By Amanda Riddle, Mike Fricano and Linda Bowen
From the moment kids walk through the kindergarten doors their schools are pushing them to aim for college, and with good reason. Even in the slow recovery from the worst economic downturn since the Great Depression, unemployment for college graduates was 4.2 percent in January 2012 compared to 8.4 percent for high school graduates, according to the Bureau of Labor Statistics. And by 2018 as we become a more tech- and information-based economy, nearly two-thirds of jobs will require at least some college education, according to a 2010 report by Georgetown University’s Center on Education and the Workforce.
Sadly, despite our increasing emphasis on the importance of college we’re failing to provide the proper conditions for students to get to college, let alone succeed once they’re there. Early last year, the California Legislative Analyst’s Officer of Higher Education noted in an issue brief: “The CSU currently admits many students who are unprepared for college-level writing and math.” In 2009, the number stood at 58 percent of freshmen. About 26 percent in 2010 were considered unprepared for college-level writing in the UC, while “almost all community college students have remediation needs.”
Last fall the Youth Media Los Angeles Collaborative, a consortium of advocates who engage and nurture young journalists, surveyed more than 1,800 high school and middle school students about how recent draconian budget cuts have harmed their ability to learn. From overcrowded classes of up to 50 students to not enough books and computers to dirty bathrooms, the answers revealed how much we’re sabotaging our country’s future.
Two-thirds of the survey respondents said that overcrowded classrooms make them feel like their teachers don’t have enough time to teach. Overcrowding takes away more than a teacher’s time.
Fifty-seven percent of students reported copying information from an overhead projector because there wasn’t even enough paper to make photocopies. Even though we’re heading into a more digital economy, 52 percent said that there aren’t enough computers. And 51 percent say students have to share textbooks.
When we asked about conditions at their schools, only 15 percent said their school was in good condition. Nearly two-thirds said that the bathrooms needed fixing and about half said there were graffiti-covered walls, faulty air conditioning/heating and that desks and classrooms needed repairs.
“Not all classrooms have air conditioning so in the summer it gets really hot,” one respondent answered. How can students be expected to focus their best when they’re dripping with sweat? And how much will students believe we genuinely care about their futures when we don’t care enough to pay to have the graffiti-tagged walls re-painted?
Not surprisingly, one in five students said that they’ve thought about leaving public school because of problems at their schools. Thirteen percent said budget cuts have affected their ability to get the classes they need to graduate. One wrote: “If you fail any classes you’re not able to retake it because classes are full.” Another said that he had to take Spanish 2 at Pierce College because his school no longer offered it. A third wrote: “Cutting summer school made it harder to catch up on the credits I need.”
Yet despite our failure to provide what these students need, nearly all of them said that they’re planning on attending college, with the majority preferring a four-year public university.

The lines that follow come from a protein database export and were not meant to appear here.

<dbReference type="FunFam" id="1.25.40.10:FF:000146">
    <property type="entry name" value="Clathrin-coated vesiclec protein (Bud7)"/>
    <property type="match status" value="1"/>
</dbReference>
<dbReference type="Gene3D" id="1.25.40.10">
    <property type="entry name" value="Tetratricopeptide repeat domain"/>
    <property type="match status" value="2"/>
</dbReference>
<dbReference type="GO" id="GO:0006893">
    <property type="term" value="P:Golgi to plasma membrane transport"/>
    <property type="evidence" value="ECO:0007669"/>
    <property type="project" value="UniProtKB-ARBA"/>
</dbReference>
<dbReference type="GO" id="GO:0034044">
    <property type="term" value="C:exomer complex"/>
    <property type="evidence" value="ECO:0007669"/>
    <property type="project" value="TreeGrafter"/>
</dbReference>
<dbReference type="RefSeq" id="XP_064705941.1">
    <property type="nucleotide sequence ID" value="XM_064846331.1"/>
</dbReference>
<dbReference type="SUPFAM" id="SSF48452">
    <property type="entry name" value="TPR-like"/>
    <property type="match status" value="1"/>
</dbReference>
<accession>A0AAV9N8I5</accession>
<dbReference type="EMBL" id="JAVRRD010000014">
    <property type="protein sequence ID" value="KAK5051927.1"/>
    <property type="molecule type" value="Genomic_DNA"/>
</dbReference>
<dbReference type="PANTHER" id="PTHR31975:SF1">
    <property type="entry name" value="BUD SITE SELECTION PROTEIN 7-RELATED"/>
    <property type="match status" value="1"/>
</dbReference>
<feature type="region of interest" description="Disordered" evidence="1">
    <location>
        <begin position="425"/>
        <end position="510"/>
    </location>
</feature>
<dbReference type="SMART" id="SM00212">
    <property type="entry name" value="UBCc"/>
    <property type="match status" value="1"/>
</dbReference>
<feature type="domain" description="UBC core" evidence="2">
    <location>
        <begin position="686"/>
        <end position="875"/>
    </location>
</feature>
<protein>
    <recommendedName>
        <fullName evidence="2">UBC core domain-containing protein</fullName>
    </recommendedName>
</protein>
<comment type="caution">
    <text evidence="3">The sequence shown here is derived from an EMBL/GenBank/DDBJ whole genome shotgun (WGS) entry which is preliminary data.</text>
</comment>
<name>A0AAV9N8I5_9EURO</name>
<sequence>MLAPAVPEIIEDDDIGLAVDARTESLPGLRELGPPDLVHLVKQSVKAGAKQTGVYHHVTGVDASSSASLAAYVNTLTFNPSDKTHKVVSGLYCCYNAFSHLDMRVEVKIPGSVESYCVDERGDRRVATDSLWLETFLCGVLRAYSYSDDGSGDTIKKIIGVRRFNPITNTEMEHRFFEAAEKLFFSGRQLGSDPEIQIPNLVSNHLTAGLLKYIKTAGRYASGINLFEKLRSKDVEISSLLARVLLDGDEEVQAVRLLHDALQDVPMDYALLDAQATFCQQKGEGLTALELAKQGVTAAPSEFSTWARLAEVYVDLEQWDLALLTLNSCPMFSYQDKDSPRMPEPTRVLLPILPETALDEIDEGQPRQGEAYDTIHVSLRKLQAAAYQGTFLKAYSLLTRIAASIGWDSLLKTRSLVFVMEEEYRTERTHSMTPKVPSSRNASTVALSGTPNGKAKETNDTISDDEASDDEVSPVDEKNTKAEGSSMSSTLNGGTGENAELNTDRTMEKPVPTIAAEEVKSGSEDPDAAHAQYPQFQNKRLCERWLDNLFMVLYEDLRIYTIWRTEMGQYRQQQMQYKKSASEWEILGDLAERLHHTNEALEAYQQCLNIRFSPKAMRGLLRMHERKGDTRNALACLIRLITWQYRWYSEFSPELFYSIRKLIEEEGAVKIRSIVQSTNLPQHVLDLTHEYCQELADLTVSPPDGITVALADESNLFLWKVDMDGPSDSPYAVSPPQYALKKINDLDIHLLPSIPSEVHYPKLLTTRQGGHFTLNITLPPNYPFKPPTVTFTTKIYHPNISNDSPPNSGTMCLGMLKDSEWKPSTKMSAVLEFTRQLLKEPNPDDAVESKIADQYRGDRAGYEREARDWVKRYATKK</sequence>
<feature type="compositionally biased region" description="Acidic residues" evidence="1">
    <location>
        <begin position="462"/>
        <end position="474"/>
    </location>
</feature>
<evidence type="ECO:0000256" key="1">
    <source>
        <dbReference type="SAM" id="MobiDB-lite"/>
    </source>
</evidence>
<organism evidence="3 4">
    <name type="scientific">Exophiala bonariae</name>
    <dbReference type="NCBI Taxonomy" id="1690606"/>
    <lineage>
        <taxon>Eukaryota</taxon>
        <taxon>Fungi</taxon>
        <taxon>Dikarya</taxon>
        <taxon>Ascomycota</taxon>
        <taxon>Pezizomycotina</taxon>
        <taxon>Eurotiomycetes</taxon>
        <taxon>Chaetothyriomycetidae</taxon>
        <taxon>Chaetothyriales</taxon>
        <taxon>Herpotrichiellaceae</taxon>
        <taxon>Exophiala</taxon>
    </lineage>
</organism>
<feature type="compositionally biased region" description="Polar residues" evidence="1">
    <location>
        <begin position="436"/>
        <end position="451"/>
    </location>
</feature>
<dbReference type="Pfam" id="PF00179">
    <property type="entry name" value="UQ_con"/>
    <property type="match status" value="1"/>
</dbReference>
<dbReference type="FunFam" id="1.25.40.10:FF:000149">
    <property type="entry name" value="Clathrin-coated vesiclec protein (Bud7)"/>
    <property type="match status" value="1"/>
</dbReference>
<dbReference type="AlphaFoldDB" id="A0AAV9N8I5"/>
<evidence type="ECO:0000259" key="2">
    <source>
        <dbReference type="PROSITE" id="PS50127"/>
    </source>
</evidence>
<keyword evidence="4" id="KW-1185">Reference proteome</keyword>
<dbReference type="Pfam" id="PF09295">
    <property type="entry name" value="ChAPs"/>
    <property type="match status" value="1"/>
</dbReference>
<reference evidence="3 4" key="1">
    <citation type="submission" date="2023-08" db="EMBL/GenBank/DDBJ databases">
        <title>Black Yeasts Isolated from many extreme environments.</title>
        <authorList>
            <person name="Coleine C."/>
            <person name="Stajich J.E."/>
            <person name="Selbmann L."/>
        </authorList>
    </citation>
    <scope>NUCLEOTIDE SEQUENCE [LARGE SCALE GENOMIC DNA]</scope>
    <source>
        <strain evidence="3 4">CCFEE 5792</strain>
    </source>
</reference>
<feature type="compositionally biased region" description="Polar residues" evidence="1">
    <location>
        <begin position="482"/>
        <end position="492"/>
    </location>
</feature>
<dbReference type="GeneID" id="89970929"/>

But, qualified students will find seeking higher education much more difficult in the coming years as California’s public colleges and universities grapple with significantly diminished funding even if the Governor’s tax initiative passes in November. In fact, the state has cut higher education general funding by $2.65 billion since the 2008-09 academic year. If the tax initiative fails, both the University of California and California State University systems are bracing for “ballot trigger reductions” of $200 million for 2012-13. For the California Community Colleges system, the budget picture as proposed by Gov. Brown is flat, with a predicted decline of $147 million that may be offset by property taxes from the elimination of redevelopment agencies.
Meanwhile, as California college admission applications have risen dramatically over the last three years, tuition, at least in the short term, is expected to surge – again and again – to “backfill” the budget reductions at the expense of higher costs for providing Cal Grants to financially needy students. Those who actually get in will undoubtedly face other major obstacles, including restricted enrollment targets limiting the number of classes they can take or in meeting the requirements for obtaining financial aid.
Officials expect important programs and resources, such as services to students with learning disabilities and mental health issues, could be sacrificed as well. At CSUN, student journalists in the YMLAC project who have been probing these issues for a special report in the Daily Sundial learned that while annual budgets for these services have remained static for several years at about $750,000, growing numbers of students with these needs will be arriving on California campuses in coming years.
California students have adopted the goals we’ve told them to set for themselves, but by annually cutting money for teachers, programs and resources and raising tuition we keep placing that aspiration further out of reach.
Amanda Riddle and Mike Fricano are the co-managing editors of the independent teen newspaper L.A. Youth. Linda Bowen is associate professor, California State University, Northridge Journalism Department. They are members of the Youth Media Los Angeles Collaborative.